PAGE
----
March 26, 2015

How Mindfulness & Meditation Influence my Writing Practice.


Writing demands a lot from us.

Any writer can tell you about the feelings of discomfort associated with staring at a blank page, and how arduous and testing the revising process can be. When we immerse ourselves deep enough in the craft, it tests us in more ways than we might have expected. We come face-to-face with fear (of rejection, judgment and uncertainty). Hopefully, we also come up against what it means to trust ourselves through the process of seeing a project to completion.

Beyond all the uncertainty, fear and insecurity writing can bring up for us, there is something inherently beautiful about the writing process, what it gives us and how it can enrich our lives.

We all have stories to share that can and should be told, no matter who we are. If we give ourselves the opportunity to connect with our feelings, we can translate our thoughts and emotions onto the page and make something beautiful with our words. Everything changes when writing becomes an extension of yourself, when you allow yourself to lean in and express yourself creatively. This requires a tremendous amount of trust but this is also the side of writing that feels good. This is what we want to cultivate more of in our writing lives.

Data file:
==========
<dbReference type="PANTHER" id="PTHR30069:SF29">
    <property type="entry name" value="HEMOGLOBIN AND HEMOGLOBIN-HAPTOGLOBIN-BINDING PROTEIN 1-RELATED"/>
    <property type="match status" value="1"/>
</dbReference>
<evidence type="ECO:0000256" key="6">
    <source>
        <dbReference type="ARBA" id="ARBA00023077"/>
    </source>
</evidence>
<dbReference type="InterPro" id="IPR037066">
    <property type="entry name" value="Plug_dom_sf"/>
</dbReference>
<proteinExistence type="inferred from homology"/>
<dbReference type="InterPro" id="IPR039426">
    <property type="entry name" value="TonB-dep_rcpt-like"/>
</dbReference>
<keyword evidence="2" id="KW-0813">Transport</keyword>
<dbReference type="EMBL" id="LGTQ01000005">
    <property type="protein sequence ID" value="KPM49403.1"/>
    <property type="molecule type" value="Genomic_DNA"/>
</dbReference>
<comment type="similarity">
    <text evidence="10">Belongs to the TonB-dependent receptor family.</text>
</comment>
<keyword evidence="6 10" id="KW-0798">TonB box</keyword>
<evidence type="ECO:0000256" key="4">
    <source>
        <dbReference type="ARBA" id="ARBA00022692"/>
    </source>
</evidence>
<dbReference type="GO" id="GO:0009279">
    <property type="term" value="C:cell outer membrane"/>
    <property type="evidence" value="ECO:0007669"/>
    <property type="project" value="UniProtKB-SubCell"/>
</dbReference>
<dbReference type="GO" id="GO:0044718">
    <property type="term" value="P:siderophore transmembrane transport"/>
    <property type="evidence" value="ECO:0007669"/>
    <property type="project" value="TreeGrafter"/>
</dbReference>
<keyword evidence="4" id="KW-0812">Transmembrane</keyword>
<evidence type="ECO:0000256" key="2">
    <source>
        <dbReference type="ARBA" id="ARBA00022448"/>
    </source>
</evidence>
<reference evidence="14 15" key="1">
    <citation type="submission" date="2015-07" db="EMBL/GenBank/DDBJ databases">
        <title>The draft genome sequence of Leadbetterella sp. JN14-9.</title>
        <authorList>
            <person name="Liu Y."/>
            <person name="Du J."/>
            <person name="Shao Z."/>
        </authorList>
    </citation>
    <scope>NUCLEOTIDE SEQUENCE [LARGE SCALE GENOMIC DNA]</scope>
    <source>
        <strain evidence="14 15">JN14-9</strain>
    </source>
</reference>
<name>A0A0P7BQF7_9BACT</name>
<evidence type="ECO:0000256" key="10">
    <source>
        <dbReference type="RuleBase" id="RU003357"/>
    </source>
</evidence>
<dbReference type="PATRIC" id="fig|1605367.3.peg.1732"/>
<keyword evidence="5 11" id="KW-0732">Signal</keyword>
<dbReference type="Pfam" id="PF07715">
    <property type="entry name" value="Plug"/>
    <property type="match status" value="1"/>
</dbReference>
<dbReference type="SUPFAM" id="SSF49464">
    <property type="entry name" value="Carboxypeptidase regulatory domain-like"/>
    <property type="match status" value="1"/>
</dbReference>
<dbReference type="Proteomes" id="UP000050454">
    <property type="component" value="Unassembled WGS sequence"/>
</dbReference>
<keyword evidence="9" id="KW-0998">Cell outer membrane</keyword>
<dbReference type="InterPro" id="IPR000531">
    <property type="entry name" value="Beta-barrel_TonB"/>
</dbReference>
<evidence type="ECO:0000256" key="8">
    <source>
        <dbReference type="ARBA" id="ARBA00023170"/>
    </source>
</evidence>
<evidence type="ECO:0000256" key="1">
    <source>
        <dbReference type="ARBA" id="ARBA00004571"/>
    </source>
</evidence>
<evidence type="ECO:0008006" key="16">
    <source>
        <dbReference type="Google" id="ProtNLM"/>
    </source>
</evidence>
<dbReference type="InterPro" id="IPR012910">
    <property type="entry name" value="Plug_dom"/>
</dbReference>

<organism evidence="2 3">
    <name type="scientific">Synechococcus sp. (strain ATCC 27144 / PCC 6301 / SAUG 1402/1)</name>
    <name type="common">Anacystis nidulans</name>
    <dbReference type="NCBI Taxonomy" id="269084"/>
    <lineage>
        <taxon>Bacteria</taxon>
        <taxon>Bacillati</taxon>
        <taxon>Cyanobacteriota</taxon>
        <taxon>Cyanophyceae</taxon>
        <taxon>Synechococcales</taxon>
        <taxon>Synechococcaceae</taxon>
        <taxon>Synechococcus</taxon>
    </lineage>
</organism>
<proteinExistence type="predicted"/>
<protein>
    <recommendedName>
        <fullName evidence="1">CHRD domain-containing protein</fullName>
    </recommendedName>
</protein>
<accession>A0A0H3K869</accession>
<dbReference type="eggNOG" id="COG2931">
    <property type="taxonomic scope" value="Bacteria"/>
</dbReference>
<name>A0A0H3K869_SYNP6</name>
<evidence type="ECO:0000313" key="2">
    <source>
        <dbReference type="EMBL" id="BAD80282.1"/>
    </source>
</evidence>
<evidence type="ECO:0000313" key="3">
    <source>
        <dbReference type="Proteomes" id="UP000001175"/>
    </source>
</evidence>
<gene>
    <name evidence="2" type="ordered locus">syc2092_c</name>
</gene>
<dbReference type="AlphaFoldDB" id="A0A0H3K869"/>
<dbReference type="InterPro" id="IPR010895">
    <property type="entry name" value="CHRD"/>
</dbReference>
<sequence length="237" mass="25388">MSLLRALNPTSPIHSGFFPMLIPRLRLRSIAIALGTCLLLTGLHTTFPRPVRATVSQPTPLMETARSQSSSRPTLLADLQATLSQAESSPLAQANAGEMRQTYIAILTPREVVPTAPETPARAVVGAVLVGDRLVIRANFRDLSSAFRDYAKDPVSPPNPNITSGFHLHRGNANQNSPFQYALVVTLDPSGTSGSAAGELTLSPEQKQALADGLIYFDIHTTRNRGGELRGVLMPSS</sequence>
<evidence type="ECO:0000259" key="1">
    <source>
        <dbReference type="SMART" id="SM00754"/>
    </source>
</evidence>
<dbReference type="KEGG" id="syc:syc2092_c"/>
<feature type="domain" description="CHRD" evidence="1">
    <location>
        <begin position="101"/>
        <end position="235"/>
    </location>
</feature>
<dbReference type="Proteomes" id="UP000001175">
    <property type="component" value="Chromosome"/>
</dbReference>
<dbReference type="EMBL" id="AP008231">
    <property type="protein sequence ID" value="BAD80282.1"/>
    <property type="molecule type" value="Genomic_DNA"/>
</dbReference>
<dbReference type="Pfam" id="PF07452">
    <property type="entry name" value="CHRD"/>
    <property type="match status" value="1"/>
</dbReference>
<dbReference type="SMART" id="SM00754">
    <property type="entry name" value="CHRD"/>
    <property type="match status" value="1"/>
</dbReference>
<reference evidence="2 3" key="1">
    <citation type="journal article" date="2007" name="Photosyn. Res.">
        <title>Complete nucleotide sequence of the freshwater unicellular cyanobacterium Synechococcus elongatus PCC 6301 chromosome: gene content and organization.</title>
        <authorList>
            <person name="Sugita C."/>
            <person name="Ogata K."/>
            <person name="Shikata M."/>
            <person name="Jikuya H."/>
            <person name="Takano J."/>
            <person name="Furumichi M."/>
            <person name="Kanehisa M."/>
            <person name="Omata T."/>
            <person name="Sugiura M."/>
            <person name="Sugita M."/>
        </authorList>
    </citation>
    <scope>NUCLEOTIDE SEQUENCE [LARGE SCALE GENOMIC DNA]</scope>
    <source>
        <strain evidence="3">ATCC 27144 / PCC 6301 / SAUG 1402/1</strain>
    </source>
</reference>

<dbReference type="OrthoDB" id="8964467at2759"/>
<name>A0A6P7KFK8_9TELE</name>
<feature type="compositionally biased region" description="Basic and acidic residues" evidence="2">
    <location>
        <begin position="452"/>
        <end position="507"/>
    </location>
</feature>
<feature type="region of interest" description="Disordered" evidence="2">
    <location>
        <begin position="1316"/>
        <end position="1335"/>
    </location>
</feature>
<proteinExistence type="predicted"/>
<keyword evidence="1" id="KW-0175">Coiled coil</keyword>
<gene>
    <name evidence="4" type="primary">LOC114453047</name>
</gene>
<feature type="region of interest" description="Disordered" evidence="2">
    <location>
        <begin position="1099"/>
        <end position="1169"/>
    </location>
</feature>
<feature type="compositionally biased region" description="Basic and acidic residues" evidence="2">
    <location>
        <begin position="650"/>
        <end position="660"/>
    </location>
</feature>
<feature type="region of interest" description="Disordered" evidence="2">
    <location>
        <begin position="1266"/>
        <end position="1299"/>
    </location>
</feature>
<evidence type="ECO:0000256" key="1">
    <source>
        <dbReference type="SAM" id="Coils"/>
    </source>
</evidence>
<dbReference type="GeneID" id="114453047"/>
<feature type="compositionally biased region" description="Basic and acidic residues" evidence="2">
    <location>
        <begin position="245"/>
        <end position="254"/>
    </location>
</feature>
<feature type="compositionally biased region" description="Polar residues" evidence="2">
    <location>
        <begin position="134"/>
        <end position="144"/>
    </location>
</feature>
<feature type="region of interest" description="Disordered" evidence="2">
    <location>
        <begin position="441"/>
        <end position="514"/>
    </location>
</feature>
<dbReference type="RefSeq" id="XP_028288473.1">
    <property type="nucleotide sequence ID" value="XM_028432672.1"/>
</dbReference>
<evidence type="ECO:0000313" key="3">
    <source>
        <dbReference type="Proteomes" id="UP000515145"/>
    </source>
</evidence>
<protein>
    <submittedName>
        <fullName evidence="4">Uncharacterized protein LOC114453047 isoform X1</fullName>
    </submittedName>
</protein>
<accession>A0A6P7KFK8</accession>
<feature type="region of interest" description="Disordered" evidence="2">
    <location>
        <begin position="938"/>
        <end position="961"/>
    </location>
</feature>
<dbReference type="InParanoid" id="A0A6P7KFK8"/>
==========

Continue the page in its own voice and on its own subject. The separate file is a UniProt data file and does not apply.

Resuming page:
My writing process changed when I came to meditation and stumbled upon mindfulness.

I came to meditation at a time when life was anything but still. I wasn’t writing back then, because anything that even closely resembled a passion of mine had been folded away neatly and stacked in a cupboard like a set of clean sheets that came out once a year for visitors. But as I connected with the breath and, consequently, with myself, the pull amplified until I could no longer ignore it. I remembered what it was like to put pen to paper, to make sense of something with every sentence that formed on the page.

These days, mindfulness and meditation form part of my writing practice. It’s in noticing the little things that I find delight and inspiration. It’s in being able to connect with myself that I can trust myself enough to write truthfully and authentically.

In order to write from our hearts, we need to let go of judgment. The best way I know how to do this is to become present both in our lives and on the page. When we’re in a state of mindfulness, we begin noticing things; the way the butterfly landed on the flower, the way our moods change with the seasons, the way the honey drips off the wooden spoon, the way he looks at her and the way she responds. We can bring this deep observation onto the page.

I will often practice meditation before sitting down to write and sometimes even in the middle of my writing day. It’s one of the best tools I know to keep me present not just in life but on the page, too.

With the breath, I can slow things down and focus on one thing: the story at hand. One scene, one moment, one idea.

Next time you’re feeling stuck, try connecting with your breath. Set the intention of letting your ideas and words flow freely, and see where it takes you. Hopefully that place will be somewhere that feels good.


Relephant Read: 

A Mindfulness Crash Course.


Author: Vanessa Carnevale

Editor: Caroline Beaton

Photo: Courtesy of the author


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Vanessa Carnevale